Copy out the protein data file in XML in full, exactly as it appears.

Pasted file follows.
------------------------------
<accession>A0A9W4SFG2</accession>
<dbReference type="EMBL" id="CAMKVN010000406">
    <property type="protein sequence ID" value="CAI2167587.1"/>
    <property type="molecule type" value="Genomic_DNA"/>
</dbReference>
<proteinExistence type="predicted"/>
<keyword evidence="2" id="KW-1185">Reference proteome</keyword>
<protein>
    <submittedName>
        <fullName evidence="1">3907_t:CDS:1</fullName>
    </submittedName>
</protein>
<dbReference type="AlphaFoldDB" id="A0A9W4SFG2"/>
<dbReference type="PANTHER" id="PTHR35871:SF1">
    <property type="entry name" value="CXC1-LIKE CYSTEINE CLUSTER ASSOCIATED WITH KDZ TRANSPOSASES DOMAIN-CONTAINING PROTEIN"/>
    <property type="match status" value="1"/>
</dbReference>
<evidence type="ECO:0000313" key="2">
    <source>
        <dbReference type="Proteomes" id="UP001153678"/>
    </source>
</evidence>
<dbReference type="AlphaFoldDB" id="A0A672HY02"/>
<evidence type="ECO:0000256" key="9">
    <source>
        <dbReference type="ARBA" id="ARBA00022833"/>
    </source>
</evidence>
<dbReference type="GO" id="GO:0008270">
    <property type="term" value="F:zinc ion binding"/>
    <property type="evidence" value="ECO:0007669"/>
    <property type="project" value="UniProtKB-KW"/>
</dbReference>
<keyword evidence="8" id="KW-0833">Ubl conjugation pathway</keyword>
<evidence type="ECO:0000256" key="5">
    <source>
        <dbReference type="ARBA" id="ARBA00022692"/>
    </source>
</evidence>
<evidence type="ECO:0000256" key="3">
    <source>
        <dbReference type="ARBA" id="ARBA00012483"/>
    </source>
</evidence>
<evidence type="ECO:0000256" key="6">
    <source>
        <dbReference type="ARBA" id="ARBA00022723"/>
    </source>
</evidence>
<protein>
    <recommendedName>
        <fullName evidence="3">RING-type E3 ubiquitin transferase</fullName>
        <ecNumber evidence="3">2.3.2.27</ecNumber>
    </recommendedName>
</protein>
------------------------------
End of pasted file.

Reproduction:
<accession>A0A9W4SFG2</accession>
<dbReference type="EMBL" id="CAMKVN010000406">
    <property type="protein sequence ID" value="CAI2167587.1"/>
    <property type="molecule type" value="Genomic_DNA"/>
</dbReference>
<proteinExistence type="predicted"/>
<keyword evidence="2" id="KW-1185">Reference proteome</keyword>
<protein>
    <submittedName>
        <fullName evidence="1">3907_t:CDS:1</fullName>
    </submittedName>
</protein>
<dbReference type="AlphaFoldDB" id="A0A9W4SFG2"/>
<dbReference type="PANTHER" id="PTHR35871:SF1">
    <property type="entry name" value="CXC1-LIKE CYSTEINE CLUSTER ASSOCIATED WITH KDZ TRANSPOSASES DOMAIN-CONTAINING PROTEIN"/>
    <property type="match status" value="1"/>
</dbReference>
<evidence type="ECO:0000313" key="2">
    <source>
        <dbReference type="Proteomes" id="UP001153678"/>
    </source>
</evidence>
<dbReference type="AlphaFoldDB" id="A0A672HY02"/>
<evidence type="ECO:0000256" key="9">
    <source>
        <dbReference type="ARBA" id="ARBA00022833"/>
    </source>
</evidence>
<dbReference type="GO" id="GO:0008270">
    <property type="term" value="F:zinc ion binding"/>
    <property type="evidence" value="ECO:0007669"/>
    <property type="project" value="UniProtKB-KW"/>
</dbReference>
<keyword evidence="8" id="KW-0833">Ubl conjugation pathway</keyword>
<evidence type="ECO:0000256" key="5">
    <source>
        <dbReference type="ARBA" id="ARBA00022692"/>
    </source>
</evidence>
<evidence type="ECO:0000256" key="3">
    <source>
        <dbReference type="ARBA" id="ARBA00012483"/>
    </source>
</evidence>
<evidence type="ECO:0000256" key="6">
    <source>
        <dbReference type="ARBA" id="ARBA00022723"/>
    </source>
</evidence>
<protein>
    <recommendedName>
        <fullName evidence="3">RING-type E3 ubiquitin transferase</fullName>
        <ecNumber evidence="3">2.3.2.27</ecNumber>
    </recommendedName>
</protein>